It has been over twenty years since artists began using websites to showcase their work. The way they present their name, and in particular the typeface used for their name, makes for interesting study.
If we look at the very well known and famous in the creative arts, you may have noticed that over the years of having an online presence, many have kept the same typeface for their name, even though their website designs have changed in style and have been redesigned and upgraded.
At the beginning of my career, I accepted what still sounds to me like a good piece of advice. This was to carefully choose a type face for my name, and to stay with that typeface for the whole of my career.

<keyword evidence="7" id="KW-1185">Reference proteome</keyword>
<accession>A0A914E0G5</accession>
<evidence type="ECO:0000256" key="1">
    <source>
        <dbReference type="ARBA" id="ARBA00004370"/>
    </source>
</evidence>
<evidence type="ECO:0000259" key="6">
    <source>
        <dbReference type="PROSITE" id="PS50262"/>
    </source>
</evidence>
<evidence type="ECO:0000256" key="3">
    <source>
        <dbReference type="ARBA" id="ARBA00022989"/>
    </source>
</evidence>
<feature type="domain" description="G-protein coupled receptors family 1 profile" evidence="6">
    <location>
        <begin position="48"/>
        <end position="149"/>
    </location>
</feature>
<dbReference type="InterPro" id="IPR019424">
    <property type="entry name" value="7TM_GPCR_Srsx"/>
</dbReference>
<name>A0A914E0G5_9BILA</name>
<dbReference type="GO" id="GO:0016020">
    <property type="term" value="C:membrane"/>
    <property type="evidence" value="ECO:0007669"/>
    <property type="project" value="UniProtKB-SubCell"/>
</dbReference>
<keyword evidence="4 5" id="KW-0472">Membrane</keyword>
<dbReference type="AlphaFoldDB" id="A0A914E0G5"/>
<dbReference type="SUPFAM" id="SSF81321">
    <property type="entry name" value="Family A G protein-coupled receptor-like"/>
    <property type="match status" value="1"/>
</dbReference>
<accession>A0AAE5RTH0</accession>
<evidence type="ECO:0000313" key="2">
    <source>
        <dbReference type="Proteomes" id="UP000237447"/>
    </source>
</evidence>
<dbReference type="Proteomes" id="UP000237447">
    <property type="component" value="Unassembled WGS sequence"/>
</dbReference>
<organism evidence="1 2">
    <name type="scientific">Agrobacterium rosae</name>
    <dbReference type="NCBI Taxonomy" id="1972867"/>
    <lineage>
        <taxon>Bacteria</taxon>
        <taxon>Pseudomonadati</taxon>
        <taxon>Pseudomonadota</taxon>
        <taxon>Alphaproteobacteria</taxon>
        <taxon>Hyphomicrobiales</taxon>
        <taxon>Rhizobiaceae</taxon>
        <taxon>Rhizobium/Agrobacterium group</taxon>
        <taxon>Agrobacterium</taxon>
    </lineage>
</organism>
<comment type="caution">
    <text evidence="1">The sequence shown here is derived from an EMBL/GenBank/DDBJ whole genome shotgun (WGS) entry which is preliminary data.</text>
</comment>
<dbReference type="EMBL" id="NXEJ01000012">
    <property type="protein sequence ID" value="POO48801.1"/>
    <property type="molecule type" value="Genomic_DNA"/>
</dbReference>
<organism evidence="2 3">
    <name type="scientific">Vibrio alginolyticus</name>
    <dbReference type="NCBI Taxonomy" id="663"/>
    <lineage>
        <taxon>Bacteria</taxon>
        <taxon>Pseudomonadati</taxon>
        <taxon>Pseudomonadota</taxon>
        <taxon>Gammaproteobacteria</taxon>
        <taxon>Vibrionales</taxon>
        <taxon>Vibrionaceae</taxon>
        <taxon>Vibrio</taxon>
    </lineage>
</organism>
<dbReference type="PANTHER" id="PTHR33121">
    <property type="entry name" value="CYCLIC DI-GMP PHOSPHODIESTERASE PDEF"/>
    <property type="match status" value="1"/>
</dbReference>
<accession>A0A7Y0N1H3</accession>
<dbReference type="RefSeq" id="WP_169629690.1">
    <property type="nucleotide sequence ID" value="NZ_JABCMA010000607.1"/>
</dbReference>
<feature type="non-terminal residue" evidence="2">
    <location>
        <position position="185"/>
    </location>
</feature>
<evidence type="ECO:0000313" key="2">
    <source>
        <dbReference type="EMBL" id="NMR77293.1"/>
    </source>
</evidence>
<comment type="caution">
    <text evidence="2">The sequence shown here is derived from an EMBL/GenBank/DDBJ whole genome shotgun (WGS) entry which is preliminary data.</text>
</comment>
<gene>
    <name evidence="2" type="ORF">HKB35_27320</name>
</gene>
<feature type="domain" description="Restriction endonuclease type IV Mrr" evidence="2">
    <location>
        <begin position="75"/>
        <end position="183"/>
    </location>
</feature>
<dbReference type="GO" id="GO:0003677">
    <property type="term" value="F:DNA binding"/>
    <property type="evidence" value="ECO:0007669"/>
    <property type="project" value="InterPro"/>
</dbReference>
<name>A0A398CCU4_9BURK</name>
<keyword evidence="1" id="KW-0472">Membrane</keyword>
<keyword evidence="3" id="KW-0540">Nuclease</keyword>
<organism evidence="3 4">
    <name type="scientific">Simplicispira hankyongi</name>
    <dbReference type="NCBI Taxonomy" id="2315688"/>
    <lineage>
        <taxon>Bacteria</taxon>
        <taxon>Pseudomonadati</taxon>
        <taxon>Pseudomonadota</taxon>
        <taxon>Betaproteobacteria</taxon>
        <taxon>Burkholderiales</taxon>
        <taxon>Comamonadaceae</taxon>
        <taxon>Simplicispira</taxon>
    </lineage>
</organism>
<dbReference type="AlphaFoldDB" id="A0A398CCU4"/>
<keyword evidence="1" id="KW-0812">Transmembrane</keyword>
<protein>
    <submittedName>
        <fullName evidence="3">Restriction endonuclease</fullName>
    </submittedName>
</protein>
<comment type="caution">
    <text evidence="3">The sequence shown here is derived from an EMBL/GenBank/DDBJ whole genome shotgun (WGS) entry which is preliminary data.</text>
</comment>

I chose a classic typeface with a serif, and I'm still using it. It has altered a little, and I have sometimes included my initial, but basically the styling has remained essentially classical.
Here are a few incarnations from my personal typeface timeline, with their subtle differences of what is basically the same idea. Seeing them all lined up, seems like its verging on ego mania, but it does make an interesting point of how a type face can absorb subtle alterations in boldness, colour, and letter spacing etc, and yet still hold the same impression.
Catalogue from Swann Gallery 1986
Painting Flowers book in 2001
CORALGUEST Website 2008
C O R A L G G U E S T Website 2015
And the new site to come? The typeface will be much the same as the drawings site. The colours and the styling in general are almost neutral, also similar to the drawings website, and used simply as a showcase for the work.